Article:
Hampton University to Invite Students Studying in Ukraine to Continue Education on Its Campus

Ukraine United States Europe International Studies by Erudera News Mar 23, 2022

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The private, historically Black university in Hampton, Virginia, Hampton University has joined other universities around the world providing support to Ukrainian students and staff affected by the Russia-Ukraine war.

The university said it will invite 50 to 100 Ukrainian and international students currently pursuing studies at Ukrainian universities, to continue education on its campus for the 2022 Summer Session.

“The collective Hampton University faculty, staff and students are heart-broken because the war-torn country of Ukraine must deal with atrocities like the bombing of maternity wards, hospitals and other civilian areas. I think this partnership is something that can be beneficial to a great number of students and families. My entire career has been focused on helping people to achieve and meet their goals,” President of Hampton University William Harvey said.

According to the President, students should have been studying in Ukraine in order to be eligible to study at Hampton, and there are no other eligibility criteria.

As part of its efforts to help students affected by the war, the university will cover meals, housing, and tuition. Students have also been offered the option to stay at Hampton at the regular tuition and fees rates once the Summer Session ends.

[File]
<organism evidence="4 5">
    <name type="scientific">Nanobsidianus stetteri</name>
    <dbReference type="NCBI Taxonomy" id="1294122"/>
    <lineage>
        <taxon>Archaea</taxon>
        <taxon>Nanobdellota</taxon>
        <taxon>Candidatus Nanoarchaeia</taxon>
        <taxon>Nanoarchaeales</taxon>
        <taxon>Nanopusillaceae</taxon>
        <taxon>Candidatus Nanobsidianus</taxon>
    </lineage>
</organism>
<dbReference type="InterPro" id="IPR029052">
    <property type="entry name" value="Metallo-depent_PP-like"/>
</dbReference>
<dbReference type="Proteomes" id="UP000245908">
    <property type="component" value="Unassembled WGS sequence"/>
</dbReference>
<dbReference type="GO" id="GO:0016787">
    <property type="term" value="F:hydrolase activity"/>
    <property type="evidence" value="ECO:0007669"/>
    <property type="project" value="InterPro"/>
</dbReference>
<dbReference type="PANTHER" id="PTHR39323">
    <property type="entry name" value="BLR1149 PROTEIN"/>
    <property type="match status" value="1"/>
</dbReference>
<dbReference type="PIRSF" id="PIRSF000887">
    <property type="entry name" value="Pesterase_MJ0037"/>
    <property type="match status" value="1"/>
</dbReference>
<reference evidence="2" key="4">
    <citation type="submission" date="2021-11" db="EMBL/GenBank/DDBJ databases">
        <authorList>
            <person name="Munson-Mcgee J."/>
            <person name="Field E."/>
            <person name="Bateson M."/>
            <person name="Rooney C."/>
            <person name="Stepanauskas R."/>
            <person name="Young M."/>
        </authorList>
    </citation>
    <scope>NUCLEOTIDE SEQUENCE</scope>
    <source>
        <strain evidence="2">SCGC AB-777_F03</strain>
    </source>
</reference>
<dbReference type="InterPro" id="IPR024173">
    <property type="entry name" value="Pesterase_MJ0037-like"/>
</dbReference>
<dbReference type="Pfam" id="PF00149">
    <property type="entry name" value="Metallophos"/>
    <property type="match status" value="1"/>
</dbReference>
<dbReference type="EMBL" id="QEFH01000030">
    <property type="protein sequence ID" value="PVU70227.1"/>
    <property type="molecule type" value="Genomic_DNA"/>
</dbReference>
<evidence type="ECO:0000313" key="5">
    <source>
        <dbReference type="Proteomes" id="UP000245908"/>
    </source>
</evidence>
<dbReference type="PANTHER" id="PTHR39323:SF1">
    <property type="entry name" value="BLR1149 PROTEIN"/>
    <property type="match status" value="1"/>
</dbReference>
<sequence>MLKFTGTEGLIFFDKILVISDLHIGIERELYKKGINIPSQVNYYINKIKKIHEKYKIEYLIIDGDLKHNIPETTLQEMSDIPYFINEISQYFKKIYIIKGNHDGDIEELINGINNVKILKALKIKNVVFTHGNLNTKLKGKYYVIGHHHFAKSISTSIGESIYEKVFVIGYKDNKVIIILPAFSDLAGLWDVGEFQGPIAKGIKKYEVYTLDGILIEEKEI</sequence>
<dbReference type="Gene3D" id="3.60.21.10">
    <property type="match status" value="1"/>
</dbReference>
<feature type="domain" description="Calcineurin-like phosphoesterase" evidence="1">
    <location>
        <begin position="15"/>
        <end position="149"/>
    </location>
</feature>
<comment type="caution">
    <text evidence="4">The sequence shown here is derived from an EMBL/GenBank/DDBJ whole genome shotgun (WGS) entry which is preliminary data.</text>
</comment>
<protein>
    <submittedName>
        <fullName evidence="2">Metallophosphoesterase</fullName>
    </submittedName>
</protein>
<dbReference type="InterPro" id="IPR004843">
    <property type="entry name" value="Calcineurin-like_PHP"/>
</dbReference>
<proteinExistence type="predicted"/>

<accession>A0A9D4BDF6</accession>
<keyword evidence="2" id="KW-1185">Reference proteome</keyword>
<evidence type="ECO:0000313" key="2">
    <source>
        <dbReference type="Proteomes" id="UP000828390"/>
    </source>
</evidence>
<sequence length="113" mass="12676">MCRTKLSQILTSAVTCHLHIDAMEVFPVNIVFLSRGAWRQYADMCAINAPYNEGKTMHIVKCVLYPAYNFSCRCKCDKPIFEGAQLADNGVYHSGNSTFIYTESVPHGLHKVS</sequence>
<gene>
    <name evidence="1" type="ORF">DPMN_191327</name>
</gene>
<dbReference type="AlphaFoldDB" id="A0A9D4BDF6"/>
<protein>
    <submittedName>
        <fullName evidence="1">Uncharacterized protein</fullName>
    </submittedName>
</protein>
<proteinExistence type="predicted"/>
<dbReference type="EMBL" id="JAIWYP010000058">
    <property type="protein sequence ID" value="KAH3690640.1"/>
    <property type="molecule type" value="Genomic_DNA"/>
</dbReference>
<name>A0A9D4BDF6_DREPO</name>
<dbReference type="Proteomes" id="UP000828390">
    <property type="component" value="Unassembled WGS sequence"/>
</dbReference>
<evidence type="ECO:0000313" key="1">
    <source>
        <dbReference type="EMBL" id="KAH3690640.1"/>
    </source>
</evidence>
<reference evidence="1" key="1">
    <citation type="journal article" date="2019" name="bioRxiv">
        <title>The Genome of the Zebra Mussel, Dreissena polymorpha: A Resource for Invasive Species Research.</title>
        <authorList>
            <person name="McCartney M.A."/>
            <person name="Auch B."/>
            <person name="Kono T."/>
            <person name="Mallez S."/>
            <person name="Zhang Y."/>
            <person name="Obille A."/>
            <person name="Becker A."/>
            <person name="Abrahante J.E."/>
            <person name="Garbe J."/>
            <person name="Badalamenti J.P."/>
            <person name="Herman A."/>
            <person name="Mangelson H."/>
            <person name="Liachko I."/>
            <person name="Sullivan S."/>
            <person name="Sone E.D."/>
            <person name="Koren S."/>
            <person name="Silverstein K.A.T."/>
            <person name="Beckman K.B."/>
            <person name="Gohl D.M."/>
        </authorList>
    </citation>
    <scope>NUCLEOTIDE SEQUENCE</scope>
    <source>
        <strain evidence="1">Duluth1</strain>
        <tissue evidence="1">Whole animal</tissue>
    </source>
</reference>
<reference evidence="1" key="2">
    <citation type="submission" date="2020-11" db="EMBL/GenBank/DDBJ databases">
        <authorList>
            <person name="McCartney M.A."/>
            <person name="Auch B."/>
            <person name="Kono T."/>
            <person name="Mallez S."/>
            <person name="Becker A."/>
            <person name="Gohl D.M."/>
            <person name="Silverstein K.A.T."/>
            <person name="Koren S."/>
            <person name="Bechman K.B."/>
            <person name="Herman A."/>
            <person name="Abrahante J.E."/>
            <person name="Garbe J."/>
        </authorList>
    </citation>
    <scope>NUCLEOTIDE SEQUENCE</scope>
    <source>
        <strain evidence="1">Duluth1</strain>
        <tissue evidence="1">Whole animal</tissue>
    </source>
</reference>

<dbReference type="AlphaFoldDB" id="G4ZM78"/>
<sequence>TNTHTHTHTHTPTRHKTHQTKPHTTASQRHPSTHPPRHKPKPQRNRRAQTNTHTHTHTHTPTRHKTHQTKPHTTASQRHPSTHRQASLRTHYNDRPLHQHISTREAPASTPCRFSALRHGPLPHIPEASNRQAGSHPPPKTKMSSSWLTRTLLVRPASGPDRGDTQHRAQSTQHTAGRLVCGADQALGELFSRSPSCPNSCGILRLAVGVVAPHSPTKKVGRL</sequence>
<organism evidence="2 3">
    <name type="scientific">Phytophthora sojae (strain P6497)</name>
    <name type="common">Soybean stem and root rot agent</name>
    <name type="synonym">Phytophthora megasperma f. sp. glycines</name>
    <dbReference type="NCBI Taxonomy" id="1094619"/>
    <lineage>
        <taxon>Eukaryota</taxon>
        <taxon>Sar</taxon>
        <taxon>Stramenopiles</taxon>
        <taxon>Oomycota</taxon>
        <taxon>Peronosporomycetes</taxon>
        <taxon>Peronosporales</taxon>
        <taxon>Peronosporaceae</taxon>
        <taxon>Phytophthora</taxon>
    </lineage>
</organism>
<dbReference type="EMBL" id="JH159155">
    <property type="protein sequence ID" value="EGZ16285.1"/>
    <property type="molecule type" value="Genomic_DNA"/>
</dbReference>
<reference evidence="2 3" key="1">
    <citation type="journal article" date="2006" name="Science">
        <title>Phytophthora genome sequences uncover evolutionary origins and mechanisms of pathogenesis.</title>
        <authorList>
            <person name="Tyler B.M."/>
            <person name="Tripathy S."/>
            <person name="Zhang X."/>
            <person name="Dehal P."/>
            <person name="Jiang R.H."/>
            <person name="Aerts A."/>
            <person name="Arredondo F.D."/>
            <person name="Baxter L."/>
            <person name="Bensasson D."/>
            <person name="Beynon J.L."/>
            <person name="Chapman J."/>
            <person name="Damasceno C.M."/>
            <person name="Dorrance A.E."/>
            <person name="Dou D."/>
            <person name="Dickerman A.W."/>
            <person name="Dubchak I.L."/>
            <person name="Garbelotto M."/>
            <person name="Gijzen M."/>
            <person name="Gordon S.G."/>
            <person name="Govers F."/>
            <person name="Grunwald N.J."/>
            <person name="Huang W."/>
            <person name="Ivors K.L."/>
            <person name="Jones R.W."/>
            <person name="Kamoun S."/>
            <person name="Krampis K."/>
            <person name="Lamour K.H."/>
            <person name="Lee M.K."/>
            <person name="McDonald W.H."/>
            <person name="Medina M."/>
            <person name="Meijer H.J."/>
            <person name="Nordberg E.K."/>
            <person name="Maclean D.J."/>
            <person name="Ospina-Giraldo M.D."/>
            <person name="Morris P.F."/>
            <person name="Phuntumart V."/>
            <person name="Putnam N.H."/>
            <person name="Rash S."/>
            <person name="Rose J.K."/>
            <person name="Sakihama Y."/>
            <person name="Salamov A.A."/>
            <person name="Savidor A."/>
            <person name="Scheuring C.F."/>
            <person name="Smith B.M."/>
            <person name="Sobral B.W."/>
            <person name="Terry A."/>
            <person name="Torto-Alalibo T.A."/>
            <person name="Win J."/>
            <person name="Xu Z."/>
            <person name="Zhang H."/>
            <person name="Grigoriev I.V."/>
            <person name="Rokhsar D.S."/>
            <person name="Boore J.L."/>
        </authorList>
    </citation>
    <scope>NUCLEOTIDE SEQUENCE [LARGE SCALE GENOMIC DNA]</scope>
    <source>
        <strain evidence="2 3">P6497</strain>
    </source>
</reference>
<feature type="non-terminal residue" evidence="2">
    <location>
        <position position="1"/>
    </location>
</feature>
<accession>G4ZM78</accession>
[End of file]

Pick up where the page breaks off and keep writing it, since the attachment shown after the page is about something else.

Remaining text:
In 2019, Hampton University offered a similar agreement to the University of Bahamas to assist its students following the demolished campus of the University of Bahamas after Hurricane Dorian. 

Similarly, the University of Chicago announced it is planning to offer full-tuition scholarships and other support to students and scholars whose studies have been disrupted due to the situation in Ukraine. 

The university stressed that the move was encouraged by the impact that was noted previously when it offered help to students and educators affected by wars and crises in their countries in the recent decade.

“The invasion of Ukraine and the devastating humanitarian crisis that is unfolding has many dimensions, including the disruption of the lives and careers of scholars and students who have the potential to contribute to new knowledge that will benefit humanity,” UChicago President Paul Alivisatos said.

Prior to the Russian invasion of Ukraine, Ukraine was home to thousands of international students from different countries of the world. As Erudera reports, there were more than 80,000 international students in Ukraine during 2019.

According to the United Nations High Commissioner for Refugees, about ten million people have fled Ukraine since Russia launched the invasion of Ukraine on February 24.

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